Silence, please! Why and how we silence alerts

The Team @ Giant Swarm

• Feb 1, 2021

 

At Giant Swarm, we live the DevOps life. This means we run what we build. The twist is that we manage it mostly for people in organizations outside of ours, though we pride ourselves on dogfooding too.

As the install base we are looking after grows and we manage more and more clusters, we are finding the value of silence, as in silencing alerts. Since it may come off as odd that a managed service company silences alerts, let me provide some context.

At the time of writing this post, Giant Swarm is close to 200 clusters on 25 installations. These clusters are used by different customers for different purposes. As such, not all of them need to be monitored closely all the time. Silencing would typically be for a limited amount of time and for specific use cases. In general, we were looking for a systematic way to control silences and manage their expiration, as applicable to the use case. Using a Custom Resource (CR) and having things in GitHub helps us keep track.

Before looking into developing something ourselves, we typically look upstream. Maybe someone in the community is looking to solve a similar need. A quick look at feature requests on the Prometheus Operator repo shows a request for creating alertmanager silences via CRD. The use cases given, there are:

  • I am a cluster operator who needs to upgrade the etcd cluster. I want to create a silence prior to taking down each etcd node and remove the silence after I have finished upgrading the node.
  • I am a developer who needs to update a StatefulSet. I want to create a silence for the duration of the StatefulSet change and remove it when the change is complete.

Let’s dive a little deeper into our use cases. Some general examples would be:

  • Old cluster version with a bug
  • Customer team testing admission webhooks and expects to kill cluster
  • CI app on cluster exhausts K8s API and increases some of the metrics alert manager fire on

Example use case


A hypothetical setup would look like the diagram below:



 

Some typical silences we would want to have:

  • Mute all customer2/team2 clusters on v2
  • Mute AWS clusters in v4
  • Mute alert “ServiceLevelBurnRateTooHigh” (true story) on all v3 clusters

Now, take the diagram above and multiply it by ~100 (since we are currently running ~200 clusters) and that’s a whole lot of moving parts to keep track of.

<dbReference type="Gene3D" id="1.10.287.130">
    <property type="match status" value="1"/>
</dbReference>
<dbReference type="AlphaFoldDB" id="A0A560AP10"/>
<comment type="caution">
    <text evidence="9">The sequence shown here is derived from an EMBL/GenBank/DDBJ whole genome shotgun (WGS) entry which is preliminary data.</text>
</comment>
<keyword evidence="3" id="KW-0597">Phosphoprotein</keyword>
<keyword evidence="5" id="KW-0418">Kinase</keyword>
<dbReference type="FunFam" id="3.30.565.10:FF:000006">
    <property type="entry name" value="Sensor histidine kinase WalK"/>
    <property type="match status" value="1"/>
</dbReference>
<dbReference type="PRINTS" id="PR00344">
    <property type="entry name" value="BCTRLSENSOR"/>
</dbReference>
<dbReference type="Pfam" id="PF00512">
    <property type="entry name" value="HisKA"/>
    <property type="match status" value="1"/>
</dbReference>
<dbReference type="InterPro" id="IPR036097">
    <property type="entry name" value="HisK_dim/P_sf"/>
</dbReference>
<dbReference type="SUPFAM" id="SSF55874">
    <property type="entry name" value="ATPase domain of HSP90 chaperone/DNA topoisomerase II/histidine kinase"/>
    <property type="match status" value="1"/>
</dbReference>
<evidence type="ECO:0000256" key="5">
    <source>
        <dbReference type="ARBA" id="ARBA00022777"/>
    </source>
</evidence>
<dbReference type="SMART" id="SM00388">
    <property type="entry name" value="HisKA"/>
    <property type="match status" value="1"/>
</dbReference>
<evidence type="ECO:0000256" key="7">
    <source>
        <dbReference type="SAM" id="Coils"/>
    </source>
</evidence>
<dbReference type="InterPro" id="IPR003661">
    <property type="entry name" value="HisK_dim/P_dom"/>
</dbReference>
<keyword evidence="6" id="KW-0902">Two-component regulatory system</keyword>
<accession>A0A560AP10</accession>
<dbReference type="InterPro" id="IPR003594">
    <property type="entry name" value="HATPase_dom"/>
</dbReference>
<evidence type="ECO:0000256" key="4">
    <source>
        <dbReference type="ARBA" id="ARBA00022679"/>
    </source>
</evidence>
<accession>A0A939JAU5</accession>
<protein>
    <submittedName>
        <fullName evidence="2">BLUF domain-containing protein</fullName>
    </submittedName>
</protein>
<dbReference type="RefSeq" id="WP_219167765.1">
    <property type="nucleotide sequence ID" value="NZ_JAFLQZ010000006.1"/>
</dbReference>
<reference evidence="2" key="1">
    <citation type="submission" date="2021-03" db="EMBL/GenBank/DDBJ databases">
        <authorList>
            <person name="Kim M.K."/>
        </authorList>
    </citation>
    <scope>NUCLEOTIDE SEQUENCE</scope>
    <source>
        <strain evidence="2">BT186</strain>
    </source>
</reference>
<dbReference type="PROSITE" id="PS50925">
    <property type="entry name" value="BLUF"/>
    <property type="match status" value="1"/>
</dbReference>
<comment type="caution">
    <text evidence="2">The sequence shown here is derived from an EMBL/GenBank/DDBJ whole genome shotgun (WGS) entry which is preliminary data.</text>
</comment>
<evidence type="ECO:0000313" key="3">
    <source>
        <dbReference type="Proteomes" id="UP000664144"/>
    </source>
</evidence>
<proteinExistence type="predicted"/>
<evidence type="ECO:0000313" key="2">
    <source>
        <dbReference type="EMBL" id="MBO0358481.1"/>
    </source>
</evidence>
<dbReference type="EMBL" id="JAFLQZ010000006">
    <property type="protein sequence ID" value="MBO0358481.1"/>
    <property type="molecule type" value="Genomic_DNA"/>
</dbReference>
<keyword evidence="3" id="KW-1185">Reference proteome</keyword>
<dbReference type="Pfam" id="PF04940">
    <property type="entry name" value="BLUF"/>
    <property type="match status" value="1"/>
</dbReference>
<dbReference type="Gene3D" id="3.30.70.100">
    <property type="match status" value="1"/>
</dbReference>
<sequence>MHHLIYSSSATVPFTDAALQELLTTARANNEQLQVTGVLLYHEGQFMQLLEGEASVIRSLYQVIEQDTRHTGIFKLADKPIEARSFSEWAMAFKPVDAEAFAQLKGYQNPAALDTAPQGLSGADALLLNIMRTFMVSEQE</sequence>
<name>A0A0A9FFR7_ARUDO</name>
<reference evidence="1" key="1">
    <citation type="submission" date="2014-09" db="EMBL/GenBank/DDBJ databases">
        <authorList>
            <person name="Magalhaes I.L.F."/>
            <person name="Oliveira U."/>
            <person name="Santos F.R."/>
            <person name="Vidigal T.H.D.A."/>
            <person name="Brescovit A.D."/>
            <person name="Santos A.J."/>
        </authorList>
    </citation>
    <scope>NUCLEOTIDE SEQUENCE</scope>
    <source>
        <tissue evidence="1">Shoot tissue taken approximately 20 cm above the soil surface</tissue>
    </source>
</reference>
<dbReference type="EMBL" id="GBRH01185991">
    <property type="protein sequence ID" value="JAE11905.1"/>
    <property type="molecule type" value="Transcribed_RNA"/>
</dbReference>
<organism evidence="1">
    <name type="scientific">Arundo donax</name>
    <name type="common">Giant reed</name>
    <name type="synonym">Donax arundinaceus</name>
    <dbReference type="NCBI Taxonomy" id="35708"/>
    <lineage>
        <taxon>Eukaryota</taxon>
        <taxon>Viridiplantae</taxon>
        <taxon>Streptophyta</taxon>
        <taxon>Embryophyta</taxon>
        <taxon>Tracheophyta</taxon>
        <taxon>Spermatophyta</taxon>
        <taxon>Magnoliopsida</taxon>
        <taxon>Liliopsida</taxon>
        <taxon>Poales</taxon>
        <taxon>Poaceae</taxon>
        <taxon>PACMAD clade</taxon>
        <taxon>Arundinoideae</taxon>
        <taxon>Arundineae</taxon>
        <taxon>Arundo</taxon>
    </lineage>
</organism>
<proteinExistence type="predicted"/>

The solution


The current solution we have created to manage alertmanager alerts is giantswarm/silence-operator.

The silence-operator monitors the Kubernetes API server for changes to Silence objects and ensures that the current Alertmanager alerts match these objects. The Operator reconciles the Silence Custom Resource Definition (CRD) which can be found here.


How it works


  1. The deployment runs the Kubernetes controller, which reconciles Silence CRs.
  2. A Cronjob runs the synchronization of raw CRs definition from the specific folder, by matching tags.

A Sample CR


apiVersion: monitoring.giantswarm.io/v1alpha1
kind: Silence
metadata:
  name: test-silence1
spec:
  targetTags:
  - name: installation
    value: kind
  - name: provider
    value: local
  matchers:
  - name: cluster
    value: test
    isRegex: false

There is no expiration date. As long as the CR exists the alertmanager is silenced.

  • The targetTags field defines a list of tags, which the sync command uses to match CRs towards a specific environment.

To ensure the raw CR is stored in /folder/cr.yaml, run:

silence-operator sync --tag installation=kind --tag provider=local --dir /folder
  • The matchers field corresponds to the Alertmanager alert matchers

As mentioned above, we have very specific needs around silencing different alerts and managing the silencing history. Even if you don’t require syncing your git repo with silences into your Kubernetes clusters, you can use the operator with minimal CRs. See the example below:

apiVersion: monitoring.giantswarm.io/v1alpha1
kind: Silence
metadata:
  name: test-silence
spec:
  targetTags: []
  matchers:
  - name: cluster
    value: test
    isRegex: false

For more information about the operator, please visit the repo or contact us.

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